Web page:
Wednesday, September 7, 2011

Bug Beds

Imagine you are an insect, and the nights are getting colder.  You don't really have a home to go to, but you need a place to snuggle in to survive the cooler nights.  There are a million places you could go.  You could hang under a leaf or sit on a tomato flower, but the real Ritz-Carlton of the insect world is the celosia flower, seen here.
Celosia

Celosias are gigantic, fuzzy, and filled with little crevices to lodge for the night.   There is even breakfast in bed for their guests, because the flowers provide plentiful nectar for bees, wasps and other insects.  I imagine it must be very pleasurable to settle in to these soft, velvety flowers.

Hive-less, or solitary bees will often nestle into or under a flower to get through the night.  If you go into your garden very early in the morning, you will undoubtedly find some sleepy bumble bees or wasps curled up inside your squash flowers or daisies.  If the morning is cool, you can even touch the bees - they will be too cold to panic.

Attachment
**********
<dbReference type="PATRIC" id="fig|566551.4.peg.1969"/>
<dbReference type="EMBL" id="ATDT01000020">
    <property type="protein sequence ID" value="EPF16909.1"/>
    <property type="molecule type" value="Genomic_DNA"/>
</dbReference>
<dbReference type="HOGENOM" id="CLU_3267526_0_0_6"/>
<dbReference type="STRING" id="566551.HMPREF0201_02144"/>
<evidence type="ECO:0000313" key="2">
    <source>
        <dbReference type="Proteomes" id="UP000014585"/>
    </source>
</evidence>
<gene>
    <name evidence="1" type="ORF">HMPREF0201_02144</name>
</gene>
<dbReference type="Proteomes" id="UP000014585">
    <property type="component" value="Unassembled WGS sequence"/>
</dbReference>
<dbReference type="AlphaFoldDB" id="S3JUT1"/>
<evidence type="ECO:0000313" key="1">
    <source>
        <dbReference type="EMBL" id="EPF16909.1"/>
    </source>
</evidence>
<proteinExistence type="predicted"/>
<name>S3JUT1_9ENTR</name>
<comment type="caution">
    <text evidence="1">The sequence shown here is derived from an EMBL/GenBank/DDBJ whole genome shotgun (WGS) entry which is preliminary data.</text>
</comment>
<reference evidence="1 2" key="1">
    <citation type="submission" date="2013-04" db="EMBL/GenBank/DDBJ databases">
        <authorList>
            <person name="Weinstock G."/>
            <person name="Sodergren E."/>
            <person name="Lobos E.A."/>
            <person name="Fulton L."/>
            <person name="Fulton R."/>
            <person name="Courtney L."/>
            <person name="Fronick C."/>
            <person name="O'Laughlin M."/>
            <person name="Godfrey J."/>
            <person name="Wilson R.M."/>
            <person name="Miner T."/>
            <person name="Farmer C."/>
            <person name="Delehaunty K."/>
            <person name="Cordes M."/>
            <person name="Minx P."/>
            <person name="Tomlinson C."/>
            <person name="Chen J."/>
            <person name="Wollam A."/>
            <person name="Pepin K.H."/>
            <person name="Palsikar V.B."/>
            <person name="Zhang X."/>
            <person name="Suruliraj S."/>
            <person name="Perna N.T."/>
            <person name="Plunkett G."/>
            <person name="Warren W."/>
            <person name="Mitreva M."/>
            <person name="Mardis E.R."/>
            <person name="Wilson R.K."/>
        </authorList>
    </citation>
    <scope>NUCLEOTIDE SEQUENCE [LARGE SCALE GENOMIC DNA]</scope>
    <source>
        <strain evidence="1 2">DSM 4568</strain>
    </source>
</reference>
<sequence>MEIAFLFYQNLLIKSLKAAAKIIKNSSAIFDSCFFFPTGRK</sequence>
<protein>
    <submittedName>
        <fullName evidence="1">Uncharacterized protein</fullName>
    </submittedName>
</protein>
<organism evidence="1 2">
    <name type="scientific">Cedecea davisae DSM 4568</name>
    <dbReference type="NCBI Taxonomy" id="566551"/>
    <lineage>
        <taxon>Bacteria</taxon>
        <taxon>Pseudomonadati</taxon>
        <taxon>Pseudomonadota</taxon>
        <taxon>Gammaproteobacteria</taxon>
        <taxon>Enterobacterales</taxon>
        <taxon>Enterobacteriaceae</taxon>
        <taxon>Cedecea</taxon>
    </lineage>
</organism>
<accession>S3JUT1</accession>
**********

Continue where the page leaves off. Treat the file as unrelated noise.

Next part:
This week, we had an exceptionally cool day.  It was 95 degrees one day and 60 the next.  The bees and wasps (and the rest of us) were caught off guard, and they didn't leave their flowers for the entire day.  As I harvested celosias, I noticed bumble bees, cicada killer wasps, ichneumon wasps and many other wasps and bees sitting inactive amongst the celosia blooms.  I could get as close to them as I wished without disturbing them.  Unfortunately it was also raining, so I didn't get pictures.  You'll have to make do with this picture of a cart loaded with gorgeous celosias that I harvested. 
Cart of celosias

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